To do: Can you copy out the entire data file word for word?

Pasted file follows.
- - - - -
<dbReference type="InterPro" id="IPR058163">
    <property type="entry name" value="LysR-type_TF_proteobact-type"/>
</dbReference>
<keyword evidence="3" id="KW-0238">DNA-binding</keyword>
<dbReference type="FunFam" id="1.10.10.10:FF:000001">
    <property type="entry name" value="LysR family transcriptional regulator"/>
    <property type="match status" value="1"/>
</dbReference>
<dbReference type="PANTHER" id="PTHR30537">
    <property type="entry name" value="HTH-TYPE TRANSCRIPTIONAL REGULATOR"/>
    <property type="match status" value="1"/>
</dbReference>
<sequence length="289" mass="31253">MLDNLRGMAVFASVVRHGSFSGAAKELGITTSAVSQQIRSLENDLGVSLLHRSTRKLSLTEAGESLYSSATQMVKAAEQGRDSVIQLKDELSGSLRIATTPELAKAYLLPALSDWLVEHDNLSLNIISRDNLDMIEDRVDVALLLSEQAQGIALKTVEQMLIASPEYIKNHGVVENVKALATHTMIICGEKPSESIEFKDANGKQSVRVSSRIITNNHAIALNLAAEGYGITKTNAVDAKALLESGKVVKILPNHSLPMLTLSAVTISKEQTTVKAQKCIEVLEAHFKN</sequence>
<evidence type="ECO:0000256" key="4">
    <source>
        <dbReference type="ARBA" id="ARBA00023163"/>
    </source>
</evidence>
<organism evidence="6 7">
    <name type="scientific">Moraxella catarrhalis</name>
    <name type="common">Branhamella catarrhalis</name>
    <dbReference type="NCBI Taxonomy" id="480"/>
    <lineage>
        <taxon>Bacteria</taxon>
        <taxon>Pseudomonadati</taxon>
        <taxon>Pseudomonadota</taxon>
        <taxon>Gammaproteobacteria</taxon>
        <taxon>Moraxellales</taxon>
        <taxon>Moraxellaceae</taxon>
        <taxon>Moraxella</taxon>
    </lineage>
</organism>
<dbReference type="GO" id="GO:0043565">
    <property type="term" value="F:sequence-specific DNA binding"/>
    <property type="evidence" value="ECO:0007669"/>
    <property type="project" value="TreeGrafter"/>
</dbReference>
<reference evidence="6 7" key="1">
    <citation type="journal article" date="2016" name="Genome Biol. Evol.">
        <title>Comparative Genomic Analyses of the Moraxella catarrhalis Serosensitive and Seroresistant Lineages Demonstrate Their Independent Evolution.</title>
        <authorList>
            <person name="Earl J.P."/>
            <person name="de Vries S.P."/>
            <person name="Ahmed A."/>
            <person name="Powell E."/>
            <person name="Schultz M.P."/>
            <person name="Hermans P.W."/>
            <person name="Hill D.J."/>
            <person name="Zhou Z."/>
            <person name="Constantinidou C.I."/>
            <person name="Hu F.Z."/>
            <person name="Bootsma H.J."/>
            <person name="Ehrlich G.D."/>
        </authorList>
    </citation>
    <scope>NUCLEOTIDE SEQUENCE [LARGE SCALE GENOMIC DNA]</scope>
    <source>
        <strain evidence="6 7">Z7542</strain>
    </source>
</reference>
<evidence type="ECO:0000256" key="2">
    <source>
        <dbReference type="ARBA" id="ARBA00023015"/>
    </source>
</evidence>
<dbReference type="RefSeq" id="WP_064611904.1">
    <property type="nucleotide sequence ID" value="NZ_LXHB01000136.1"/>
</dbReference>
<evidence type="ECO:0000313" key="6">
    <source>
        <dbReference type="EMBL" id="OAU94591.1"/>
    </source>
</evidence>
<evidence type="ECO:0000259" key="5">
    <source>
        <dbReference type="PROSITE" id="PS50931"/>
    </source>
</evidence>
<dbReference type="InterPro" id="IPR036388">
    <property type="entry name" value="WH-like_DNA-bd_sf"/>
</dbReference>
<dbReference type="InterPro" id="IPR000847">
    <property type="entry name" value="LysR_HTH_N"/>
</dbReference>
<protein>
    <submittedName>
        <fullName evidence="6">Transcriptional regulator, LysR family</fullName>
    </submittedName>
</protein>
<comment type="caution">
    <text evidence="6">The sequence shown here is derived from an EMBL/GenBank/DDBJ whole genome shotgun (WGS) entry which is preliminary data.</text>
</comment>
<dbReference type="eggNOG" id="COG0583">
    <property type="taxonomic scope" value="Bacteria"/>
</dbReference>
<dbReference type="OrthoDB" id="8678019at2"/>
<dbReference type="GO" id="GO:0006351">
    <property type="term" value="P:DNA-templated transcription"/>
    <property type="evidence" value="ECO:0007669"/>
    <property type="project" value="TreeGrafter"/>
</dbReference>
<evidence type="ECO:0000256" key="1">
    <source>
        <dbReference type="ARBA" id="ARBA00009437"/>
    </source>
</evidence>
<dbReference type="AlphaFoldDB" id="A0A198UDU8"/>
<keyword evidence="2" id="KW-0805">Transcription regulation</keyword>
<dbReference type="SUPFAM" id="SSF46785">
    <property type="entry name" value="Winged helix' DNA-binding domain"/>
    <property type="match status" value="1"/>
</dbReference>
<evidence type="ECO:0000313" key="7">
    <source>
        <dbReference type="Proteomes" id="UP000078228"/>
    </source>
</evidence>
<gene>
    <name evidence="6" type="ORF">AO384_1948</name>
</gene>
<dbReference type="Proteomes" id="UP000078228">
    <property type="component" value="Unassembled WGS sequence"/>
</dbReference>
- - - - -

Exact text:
<dbReference type="InterPro" id="IPR058163">
    <property type="entry name" value="LysR-type_TF_proteobact-type"/>
</dbReference>
<keyword evidence="3" id="KW-0238">DNA-binding</keyword>
<dbReference type="FunFam" id="1.10.10.10:FF:000001">
    <property type="entry name" value="LysR family transcriptional regulator"/>
    <property type="match status" value="1"/>
</dbReference>
<dbReference type="PANTHER" id="PTHR30537">
    <property type="entry name" value="HTH-TYPE TRANSCRIPTIONAL REGULATOR"/>
    <property type="match status" value="1"/>
</dbReference>
<sequence length="289" mass="31253">MLDNLRGMAVFASVVRHGSFSGAAKELGITTSAVSQQIRSLENDLGVSLLHRSTRKLSLTEAGESLYSSATQMVKAAEQGRDSVIQLKDELSGSLRIATTPELAKAYLLPALSDWLVEHDNLSLNIISRDNLDMIEDRVDVALLLSEQAQGIALKTVEQMLIASPEYIKNHGVVENVKALATHTMIICGEKPSESIEFKDANGKQSVRVSSRIITNNHAIALNLAAEGYGITKTNAVDAKALLESGKVVKILPNHSLPMLTLSAVTISKEQTTVKAQKCIEVLEAHFKN</sequence>
<evidence type="ECO:0000256" key="4">
    <source>
        <dbReference type="ARBA" id="ARBA00023163"/>
    </source>
</evidence>
<organism evidence="6 7">
    <name type="scientific">Moraxella catarrhalis</name>
    <name type="common">Branhamella catarrhalis</name>
    <dbReference type="NCBI Taxonomy" id="480"/>
    <lineage>
        <taxon>Bacteria</taxon>
        <taxon>Pseudomonadati</taxon>
        <taxon>Pseudomonadota</taxon>
        <taxon>Gammaproteobacteria</taxon>
        <taxon>Moraxellales</taxon>
        <taxon>Moraxellaceae</taxon>
        <taxon>Moraxella</taxon>
    </lineage>
</organism>
<dbReference type="GO" id="GO:0043565">
    <property type="term" value="F:sequence-specific DNA binding"/>
    <property type="evidence" value="ECO:0007669"/>
    <property type="project" value="TreeGrafter"/>
</dbReference>
<reference evidence="6 7" key="1">
    <citation type="journal article" date="2016" name="Genome Biol. Evol.">
        <title>Comparative Genomic Analyses of the Moraxella catarrhalis Serosensitive and Seroresistant Lineages Demonstrate Their Independent Evolution.</title>
        <authorList>
            <person name="Earl J.P."/>
            <person name="de Vries S.P."/>
            <person name="Ahmed A."/>
            <person name="Powell E."/>
            <person name="Schultz M.P."/>
            <person name="Hermans P.W."/>
            <person name="Hill D.J."/>
            <person name="Zhou Z."/>
            <person name="Constantinidou C.I."/>
            <person name="Hu F.Z."/>
            <person name="Bootsma H.J."/>
            <person name="Ehrlich G.D."/>
        </authorList>
    </citation>
    <scope>NUCLEOTIDE SEQUENCE [LARGE SCALE GENOMIC DNA]</scope>
    <source>
        <strain evidence="6 7">Z7542</strain>
    </source>
</reference>
<evidence type="ECO:0000256" key="2">
    <source>
        <dbReference type="ARBA" id="ARBA00023015"/>
    </source>
</evidence>
<dbReference type="RefSeq" id="WP_064611904.1">
    <property type="nucleotide sequence ID" value="NZ_LXHB01000136.1"/>
</dbReference>
<evidence type="ECO:0000313" key="6">
    <source>
        <dbReference type="EMBL" id="OAU94591.1"/>
    </source>
</evidence>
<evidence type="ECO:0000259" key="5">
    <source>
        <dbReference type="PROSITE" id="PS50931"/>
    </source>
</evidence>
<dbReference type="InterPro" id="IPR036388">
    <property type="entry name" value="WH-like_DNA-bd_sf"/>
</dbReference>
<dbReference type="InterPro" id="IPR000847">
    <property type="entry name" value="LysR_HTH_N"/>
</dbReference>
<protein>
    <submittedName>
        <fullName evidence="6">Transcriptional regulator, LysR family</fullName>
    </submittedName>
</protein>
<comment type="caution">
    <text evidence="6">The sequence shown here is derived from an EMBL/GenBank/DDBJ whole genome shotgun (WGS) entry which is preliminary data.</text>
</comment>
<dbReference type="eggNOG" id="COG0583">
    <property type="taxonomic scope" value="Bacteria"/>
</dbReference>
<dbReference type="OrthoDB" id="8678019at2"/>
<dbReference type="GO" id="GO:0006351">
    <property type="term" value="P:DNA-templated transcription"/>
    <property type="evidence" value="ECO:0007669"/>
    <property type="project" value="TreeGrafter"/>
</dbReference>
<evidence type="ECO:0000256" key="1">
    <source>
        <dbReference type="ARBA" id="ARBA00009437"/>
    </source>
</evidence>
<dbReference type="AlphaFoldDB" id="A0A198UDU8"/>
<keyword evidence="2" id="KW-0805">Transcription regulation</keyword>
<dbReference type="SUPFAM" id="SSF46785">
    <property type="entry name" value="Winged helix' DNA-binding domain"/>
    <property type="match status" value="1"/>
</dbReference>
<evidence type="ECO:0000313" key="7">
    <source>
        <dbReference type="Proteomes" id="UP000078228"/>
    </source>
</evidence>
<gene>
    <name evidence="6" type="ORF">AO384_1948</name>
</gene>
<dbReference type="Proteomes" id="UP000078228">
    <property type="component" value="Unassembled WGS sequence"/>
</dbReference>